Metcalf, L. (2008). Counseling toward solutions: A practical solution-focused program for working with students, teachers, and parents. San Francisco, CA: Jossey-Bass.
Being a parent can be quite stressful at times. A variety of issues can arise during parenthood. As a parent there may be times when you struggle to know what approach to take towards child-rearing. Thankfully, there are a variety of psychological strategies, methods and techniques that can help you work through your child-rearing issues and improve your relationship with your child. Parent counseling is a type of psychotherapy that helps parents cope with child-related challenges and difficulties.
How Can I Tell If I Need Parent Counseling?
You may need parent counseling if you experience two or more of the following emotions:
· Anxiety from constantly arguing with your child or spouse.
· Feelings that you have to “tiptoe” around your spouse or child just to avoid an argument or temper tantrum.
· Feelings of inadequacy because you cannot control your child’s destructive and/or unhealthy behaviors.
· Fears that your child’s emotional and behavioral problems will intensify as he/she ages.
· Concerns that past traumas will continue to follow your child into adulthood.
· Fears that your past experiences will affect your ability to be a good parent.
What Psychological Issues Are Treated with Parent Counseling?
Emotional and/or psychological issues can make parenting especially challenging. For instance, if you are anxious or depressed, you may find normal parenting challenges more than you can handle. Parenting counseling can help reduce stress, alleviate depression, prevent panic attacks and reduce anxiety. During therapy, you learn how to effectively cope with stress so that you can be the best parent you can be. In addition, if you suffer from anger issues, parenting counseling can help you effectively control your anger so that it does not interfere with your parenting responsibilities.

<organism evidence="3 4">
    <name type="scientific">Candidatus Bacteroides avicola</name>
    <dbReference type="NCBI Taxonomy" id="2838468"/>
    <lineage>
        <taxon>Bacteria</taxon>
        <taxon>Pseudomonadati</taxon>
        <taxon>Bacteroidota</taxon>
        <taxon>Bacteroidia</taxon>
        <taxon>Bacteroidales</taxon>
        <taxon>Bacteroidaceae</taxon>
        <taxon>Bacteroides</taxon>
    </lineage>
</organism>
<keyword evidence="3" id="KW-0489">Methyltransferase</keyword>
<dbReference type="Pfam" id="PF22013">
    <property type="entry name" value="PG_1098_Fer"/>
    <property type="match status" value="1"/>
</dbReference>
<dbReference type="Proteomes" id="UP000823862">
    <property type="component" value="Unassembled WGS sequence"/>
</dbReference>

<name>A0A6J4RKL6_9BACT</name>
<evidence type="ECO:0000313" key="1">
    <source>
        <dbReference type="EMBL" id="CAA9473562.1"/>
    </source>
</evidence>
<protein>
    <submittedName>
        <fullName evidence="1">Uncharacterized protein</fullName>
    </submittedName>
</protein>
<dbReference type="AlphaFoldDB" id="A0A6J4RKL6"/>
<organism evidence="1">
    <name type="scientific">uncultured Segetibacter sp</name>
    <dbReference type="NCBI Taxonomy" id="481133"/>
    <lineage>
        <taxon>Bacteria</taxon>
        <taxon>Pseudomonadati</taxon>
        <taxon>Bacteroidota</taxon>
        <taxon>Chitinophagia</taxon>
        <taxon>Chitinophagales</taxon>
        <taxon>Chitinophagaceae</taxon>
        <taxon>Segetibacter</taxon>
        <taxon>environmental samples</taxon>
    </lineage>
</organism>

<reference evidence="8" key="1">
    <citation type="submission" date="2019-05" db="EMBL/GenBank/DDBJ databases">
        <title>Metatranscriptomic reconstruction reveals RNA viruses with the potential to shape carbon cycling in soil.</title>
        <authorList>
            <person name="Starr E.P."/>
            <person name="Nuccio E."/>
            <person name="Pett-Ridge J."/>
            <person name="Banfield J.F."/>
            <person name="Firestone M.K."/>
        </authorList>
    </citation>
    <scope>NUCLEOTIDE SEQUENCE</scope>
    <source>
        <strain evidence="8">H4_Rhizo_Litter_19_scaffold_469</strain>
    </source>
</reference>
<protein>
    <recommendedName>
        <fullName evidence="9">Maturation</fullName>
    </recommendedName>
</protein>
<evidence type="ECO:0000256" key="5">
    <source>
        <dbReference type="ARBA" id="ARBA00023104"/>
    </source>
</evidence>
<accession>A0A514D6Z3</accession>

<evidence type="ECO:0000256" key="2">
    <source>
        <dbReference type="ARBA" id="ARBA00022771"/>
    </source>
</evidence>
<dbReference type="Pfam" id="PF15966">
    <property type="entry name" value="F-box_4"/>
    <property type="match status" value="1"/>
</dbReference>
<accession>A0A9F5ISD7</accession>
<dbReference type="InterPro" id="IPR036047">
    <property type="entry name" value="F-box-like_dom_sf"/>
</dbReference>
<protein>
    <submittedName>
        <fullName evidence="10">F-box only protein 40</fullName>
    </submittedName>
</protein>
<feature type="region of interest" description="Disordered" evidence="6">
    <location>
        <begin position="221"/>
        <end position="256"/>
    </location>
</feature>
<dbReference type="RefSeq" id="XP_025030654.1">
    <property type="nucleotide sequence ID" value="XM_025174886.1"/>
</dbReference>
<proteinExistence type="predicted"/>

Parenting can be very stressful, especially if you have a child with psychological issues and/or behavioral problems. You may think that you are not stressed, but in reality you probably are and just do not know it. It is important to note that stress can manifest in a variety of ways such as: depression, anxiety, panic attacks, excessive worry, irritability, rage, feelings of hopelessness and helplessness, etc. Stress can also affect your parenting skills if you have recently experienced a traumatic loss such as: the death of a child or spouse.
What Happens During Parent Counseling?
If you feel overwhelmed with parenting responsibilities or if you have parenting issues that you just cannot resolve, then it is time to seek parenting counseling. A parent counselor will teach you the tools that you need to successfully confront your fears, improve your communication, cope with stressful situations, resolve conflicts and successfully parent your child.
During therapy, your parent counselor will assign homework so that you can apply what you learned in your counseling sessions to your home life. Your progress will be closely monitored until you have met your parenting goals. It is important to note that your parenting counselor will probably want to meet with both you and the child’s father, if possible. Having both active parents participate in therapy can be highly beneficial for helping your child adjust to a new situation, rules and/or routines.
In addition, your counselor will teach you how to work with your child’s teachers, react to your child’s unhealthy or self-destructive behaviors, effectively communicate with your child, manage your child’s psychological issues, cope with stressful situations, improve your parenting skills, set realistic goals, monitor your child’s development and balance parenting and work commitments. The main goal of parenting counselor is to improve your relationship with your child and strengthen your family bond.
GoodTherapy.org. (2013). Parenting. Retrieved fromhttp://www.goodtherapy.org/therapy-for- parenting.html.